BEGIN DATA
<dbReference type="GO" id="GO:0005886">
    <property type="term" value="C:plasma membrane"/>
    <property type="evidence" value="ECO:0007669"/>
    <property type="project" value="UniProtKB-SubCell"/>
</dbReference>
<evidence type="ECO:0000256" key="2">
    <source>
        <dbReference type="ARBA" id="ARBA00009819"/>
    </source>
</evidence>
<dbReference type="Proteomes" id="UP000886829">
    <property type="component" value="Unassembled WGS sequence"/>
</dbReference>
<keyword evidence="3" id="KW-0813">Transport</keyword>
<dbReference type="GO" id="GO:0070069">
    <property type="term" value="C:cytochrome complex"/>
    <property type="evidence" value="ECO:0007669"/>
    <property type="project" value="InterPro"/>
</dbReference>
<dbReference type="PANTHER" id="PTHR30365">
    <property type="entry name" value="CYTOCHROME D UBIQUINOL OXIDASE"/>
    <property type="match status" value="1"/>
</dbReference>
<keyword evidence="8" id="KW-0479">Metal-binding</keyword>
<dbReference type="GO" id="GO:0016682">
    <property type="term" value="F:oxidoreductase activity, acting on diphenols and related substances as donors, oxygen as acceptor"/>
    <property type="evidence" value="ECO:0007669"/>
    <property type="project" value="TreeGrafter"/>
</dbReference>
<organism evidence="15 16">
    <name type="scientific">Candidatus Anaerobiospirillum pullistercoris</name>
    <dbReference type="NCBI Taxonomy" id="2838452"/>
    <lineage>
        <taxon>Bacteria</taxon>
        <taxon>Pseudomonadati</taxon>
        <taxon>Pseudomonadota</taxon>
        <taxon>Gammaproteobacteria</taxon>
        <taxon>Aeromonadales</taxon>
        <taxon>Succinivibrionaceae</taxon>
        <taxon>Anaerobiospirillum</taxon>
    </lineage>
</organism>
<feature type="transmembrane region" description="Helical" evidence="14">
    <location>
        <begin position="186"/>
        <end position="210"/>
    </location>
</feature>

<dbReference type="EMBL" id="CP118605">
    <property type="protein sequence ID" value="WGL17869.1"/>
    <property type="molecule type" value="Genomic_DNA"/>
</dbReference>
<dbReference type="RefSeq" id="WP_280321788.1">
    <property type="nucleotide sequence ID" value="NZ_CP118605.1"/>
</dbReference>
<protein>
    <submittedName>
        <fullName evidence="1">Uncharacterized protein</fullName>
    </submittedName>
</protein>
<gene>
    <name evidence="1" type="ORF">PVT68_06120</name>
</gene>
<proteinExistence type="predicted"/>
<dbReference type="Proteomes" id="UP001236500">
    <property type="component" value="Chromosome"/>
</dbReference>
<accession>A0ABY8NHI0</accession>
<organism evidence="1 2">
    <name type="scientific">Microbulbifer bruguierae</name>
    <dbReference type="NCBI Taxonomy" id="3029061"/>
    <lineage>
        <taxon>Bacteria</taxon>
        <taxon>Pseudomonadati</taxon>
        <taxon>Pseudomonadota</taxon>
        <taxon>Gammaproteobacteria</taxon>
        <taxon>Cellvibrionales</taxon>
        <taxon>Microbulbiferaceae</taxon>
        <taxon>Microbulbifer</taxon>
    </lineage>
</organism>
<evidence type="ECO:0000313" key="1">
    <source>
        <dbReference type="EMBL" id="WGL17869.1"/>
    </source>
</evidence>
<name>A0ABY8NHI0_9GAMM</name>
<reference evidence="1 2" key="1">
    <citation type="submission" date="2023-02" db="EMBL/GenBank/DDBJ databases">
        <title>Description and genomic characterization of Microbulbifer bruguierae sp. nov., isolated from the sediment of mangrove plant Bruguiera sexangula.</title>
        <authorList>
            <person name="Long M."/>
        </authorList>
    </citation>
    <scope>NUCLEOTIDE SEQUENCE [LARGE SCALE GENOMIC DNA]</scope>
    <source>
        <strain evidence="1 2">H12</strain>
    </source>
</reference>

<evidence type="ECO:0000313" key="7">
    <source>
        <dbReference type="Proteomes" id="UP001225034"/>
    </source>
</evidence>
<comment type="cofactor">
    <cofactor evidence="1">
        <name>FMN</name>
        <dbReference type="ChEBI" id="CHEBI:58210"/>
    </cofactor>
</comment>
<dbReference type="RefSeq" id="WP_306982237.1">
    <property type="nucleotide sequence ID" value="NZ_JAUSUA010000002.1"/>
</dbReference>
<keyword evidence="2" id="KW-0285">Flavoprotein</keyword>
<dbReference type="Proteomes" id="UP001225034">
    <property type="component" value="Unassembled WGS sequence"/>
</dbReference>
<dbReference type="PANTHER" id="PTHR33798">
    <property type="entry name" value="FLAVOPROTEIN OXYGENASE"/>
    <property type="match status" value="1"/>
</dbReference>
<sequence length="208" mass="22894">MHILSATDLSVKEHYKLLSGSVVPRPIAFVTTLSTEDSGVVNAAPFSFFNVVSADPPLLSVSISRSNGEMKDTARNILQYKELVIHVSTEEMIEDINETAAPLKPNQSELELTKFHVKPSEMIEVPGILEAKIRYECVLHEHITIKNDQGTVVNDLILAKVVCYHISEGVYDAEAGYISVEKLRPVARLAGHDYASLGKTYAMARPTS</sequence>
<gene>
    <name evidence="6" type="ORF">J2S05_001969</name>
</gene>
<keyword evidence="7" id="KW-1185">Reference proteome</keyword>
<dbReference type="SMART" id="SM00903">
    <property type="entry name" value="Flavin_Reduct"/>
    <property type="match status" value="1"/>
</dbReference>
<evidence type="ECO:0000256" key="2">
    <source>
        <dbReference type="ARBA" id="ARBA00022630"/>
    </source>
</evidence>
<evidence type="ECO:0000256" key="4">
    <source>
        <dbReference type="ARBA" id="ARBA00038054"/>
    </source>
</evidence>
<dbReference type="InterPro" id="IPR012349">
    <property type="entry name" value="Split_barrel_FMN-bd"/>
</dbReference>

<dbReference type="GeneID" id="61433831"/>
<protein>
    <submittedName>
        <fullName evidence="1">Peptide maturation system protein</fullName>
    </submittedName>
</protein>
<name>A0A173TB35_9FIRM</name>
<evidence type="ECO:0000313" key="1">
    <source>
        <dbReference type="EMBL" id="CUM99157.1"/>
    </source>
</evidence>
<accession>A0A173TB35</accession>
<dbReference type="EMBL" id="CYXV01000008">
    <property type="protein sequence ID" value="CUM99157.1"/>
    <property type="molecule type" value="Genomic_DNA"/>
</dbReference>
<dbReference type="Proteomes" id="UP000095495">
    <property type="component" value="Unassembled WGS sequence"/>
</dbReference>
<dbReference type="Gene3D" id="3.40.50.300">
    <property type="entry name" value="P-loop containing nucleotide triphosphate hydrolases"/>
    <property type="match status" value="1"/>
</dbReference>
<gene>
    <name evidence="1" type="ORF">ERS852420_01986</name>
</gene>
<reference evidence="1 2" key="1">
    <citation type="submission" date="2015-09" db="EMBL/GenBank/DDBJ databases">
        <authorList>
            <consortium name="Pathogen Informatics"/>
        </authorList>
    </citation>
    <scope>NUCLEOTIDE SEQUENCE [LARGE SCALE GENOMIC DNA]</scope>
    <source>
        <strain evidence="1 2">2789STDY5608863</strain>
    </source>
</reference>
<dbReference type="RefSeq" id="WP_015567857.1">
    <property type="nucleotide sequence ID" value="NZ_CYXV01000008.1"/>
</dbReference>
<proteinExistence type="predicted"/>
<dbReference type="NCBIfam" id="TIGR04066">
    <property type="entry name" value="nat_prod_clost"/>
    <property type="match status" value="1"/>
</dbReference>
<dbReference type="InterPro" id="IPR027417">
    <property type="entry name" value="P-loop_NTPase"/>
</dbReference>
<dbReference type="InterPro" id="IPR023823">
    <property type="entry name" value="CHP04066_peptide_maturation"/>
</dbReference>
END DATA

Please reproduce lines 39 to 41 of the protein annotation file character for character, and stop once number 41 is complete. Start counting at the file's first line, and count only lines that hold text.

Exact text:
        <taxon>Succinivibrionaceae</taxon>
        <taxon>Anaerobiospirillum</taxon>
    </lineage>